As shown at 58 of method 30, a playback device may be configured to originate playback-alteration commands. If a playback-alteration command is originated by a playback device, that playback device may send an updated playback-alteration message to the other playback devices, as shown at 34. As nonlimiting examples, playback-alteration commands may include commands to pause, fast forward, rewind, play in slow motion, and/or jump to another playback point. In response to a playback-alteration command and resulting playback-alteration message, all participating playback devices may synchronize an updated playback timeline of the media asset with the reference clock. As such, all participating playback devices may play the media asset with the updated playback timeline, which is synchronized across all participating playback devices.

As shown at 34 of method 30, a playback device may send playback-alteration messages to other participating playback devices. At 36, method 30 also provides for receiving playback-alteration messages from other participating playback devices. If a playback-alteration message is received from another participating playback device, flow proceeds to 54, where an updated playback timeline may be created.

As introduced above, different instances of a media asset may be synchronized across different participating playback devices. A first instance of a media asset may be played on a first playback device while a second instance of the media asset is played on a second playback device.

In some cases, a first instance of a media asset may be delivered to a first playback device using the same delivery mechanism that is used to deliver a second instance of the media asset to a second playback device. For example, in some scenarios, the first instance of the media asset may be a local copy of the media asset saved on the first playback device and the second instance of the media asset may be a local copy of the media asset saved on the second playback device. As another example, the first instance of the media asset may be a remote copy of the media asset served to the first playback device and the second instance of the media asset may be a remote copy of the media asset served to the second playback device. In other cases, different delivery mechanisms may be used for the first and second playback devices. As an example, the first instance of the media asset may be a remote copy of the media asset served to the first playback device and the second instance of the media asset may be a local copy of the media asset saved on the second playback device.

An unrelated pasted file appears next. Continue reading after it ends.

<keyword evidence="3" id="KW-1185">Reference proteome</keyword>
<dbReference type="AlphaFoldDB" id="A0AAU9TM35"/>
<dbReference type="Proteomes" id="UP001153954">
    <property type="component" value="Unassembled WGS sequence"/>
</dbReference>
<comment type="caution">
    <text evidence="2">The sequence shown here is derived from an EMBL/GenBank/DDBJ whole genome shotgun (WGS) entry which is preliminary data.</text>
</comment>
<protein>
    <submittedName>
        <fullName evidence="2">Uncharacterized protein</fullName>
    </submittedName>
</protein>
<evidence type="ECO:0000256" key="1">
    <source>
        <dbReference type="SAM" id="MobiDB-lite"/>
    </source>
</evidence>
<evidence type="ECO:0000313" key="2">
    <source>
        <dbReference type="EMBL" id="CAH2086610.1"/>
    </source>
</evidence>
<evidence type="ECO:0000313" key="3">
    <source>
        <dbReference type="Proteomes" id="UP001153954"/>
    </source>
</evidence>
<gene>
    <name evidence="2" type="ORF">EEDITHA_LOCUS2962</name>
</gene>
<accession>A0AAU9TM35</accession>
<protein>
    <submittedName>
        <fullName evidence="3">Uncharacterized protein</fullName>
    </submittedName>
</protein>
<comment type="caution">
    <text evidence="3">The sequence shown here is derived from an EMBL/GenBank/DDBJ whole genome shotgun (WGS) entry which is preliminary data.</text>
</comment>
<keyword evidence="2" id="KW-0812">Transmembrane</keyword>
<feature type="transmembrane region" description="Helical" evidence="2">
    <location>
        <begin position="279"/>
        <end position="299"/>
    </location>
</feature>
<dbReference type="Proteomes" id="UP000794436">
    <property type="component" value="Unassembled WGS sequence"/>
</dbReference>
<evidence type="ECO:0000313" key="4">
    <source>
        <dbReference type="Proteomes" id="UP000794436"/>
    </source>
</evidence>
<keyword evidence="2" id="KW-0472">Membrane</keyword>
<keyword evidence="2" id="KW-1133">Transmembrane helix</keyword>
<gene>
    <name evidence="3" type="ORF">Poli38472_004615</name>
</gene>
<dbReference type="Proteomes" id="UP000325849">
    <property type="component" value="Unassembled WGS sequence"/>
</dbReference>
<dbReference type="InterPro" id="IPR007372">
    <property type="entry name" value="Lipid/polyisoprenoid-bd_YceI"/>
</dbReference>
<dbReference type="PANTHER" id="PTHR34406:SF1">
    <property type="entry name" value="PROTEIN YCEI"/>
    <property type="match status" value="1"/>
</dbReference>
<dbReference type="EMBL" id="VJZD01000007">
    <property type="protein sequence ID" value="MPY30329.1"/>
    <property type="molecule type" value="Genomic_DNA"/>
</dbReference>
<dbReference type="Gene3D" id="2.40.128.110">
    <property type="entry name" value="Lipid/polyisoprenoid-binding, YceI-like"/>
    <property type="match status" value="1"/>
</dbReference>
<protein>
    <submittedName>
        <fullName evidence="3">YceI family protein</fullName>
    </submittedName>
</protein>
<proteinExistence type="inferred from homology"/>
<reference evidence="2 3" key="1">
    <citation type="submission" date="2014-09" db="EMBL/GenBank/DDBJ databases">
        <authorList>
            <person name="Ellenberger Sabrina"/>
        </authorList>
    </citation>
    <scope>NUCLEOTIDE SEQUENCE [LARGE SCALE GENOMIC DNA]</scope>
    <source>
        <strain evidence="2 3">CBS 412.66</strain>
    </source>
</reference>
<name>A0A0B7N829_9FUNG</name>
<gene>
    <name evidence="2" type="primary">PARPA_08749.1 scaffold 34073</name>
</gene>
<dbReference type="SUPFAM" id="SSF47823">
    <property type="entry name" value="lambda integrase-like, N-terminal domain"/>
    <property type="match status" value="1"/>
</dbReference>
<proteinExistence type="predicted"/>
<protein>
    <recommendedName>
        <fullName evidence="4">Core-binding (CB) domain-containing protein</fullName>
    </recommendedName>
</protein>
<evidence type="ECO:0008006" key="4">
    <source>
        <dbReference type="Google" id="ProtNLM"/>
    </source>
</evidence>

In some cases, one or more aspects of a first instance of a media asset played by a first playback device may differ from a second instance of the media asset played by the second playback device. For example, a first instance of the media asset may be played with a first audio track on the first playback device while a second instance of the media asset may be played with a second audio track on the second playback device, the second audio track being different than the first audio track.

Furthermore, one or more instances of a media asset may be tailored to a particular playback device. For example, when the media asset is to be streamed from a media server, the media server may provide a playback device with video that is tailored to that particular playback device. In other words, a first instance of the media asset may be played with a first video quality on the first playback device while a second instance of the media asset may be played with a second video quality on the second playback device, the second video quality being different than the first video quality. As an example, a set top box may be streamed a high definition instance of a media asset while a mobile communications device is streamed a low resolution instance of the same media asset.

Furthermore, any copy protection and/or digital rights management may be individually applied to different playback devices. In other words, playback of a first instance of a media asset on a first playback device may be contingent on a first digital rights management check and playback of a second instance of the media asset on a second playback device may be contingent on a second digital rights management check. As such, content providers may limit the unauthorized playback of media assets using digital rights management schemes that are already in place.

In some embodiments, one or more playback devices may be configured to enable participant communication between playback devices. As an example, the playback devices may be configured for textual, audio-only, and/or audio-visual chatting between playback devices. As such, as participants in remote locations share the same social media experience, they may communicate with one another and discuss the social media experience. Because the media asset is synchronized across playback devices, the participants can comment on events as they occur in the media asset, thus simulating the experience of viewing the media asset with all participants in the same location.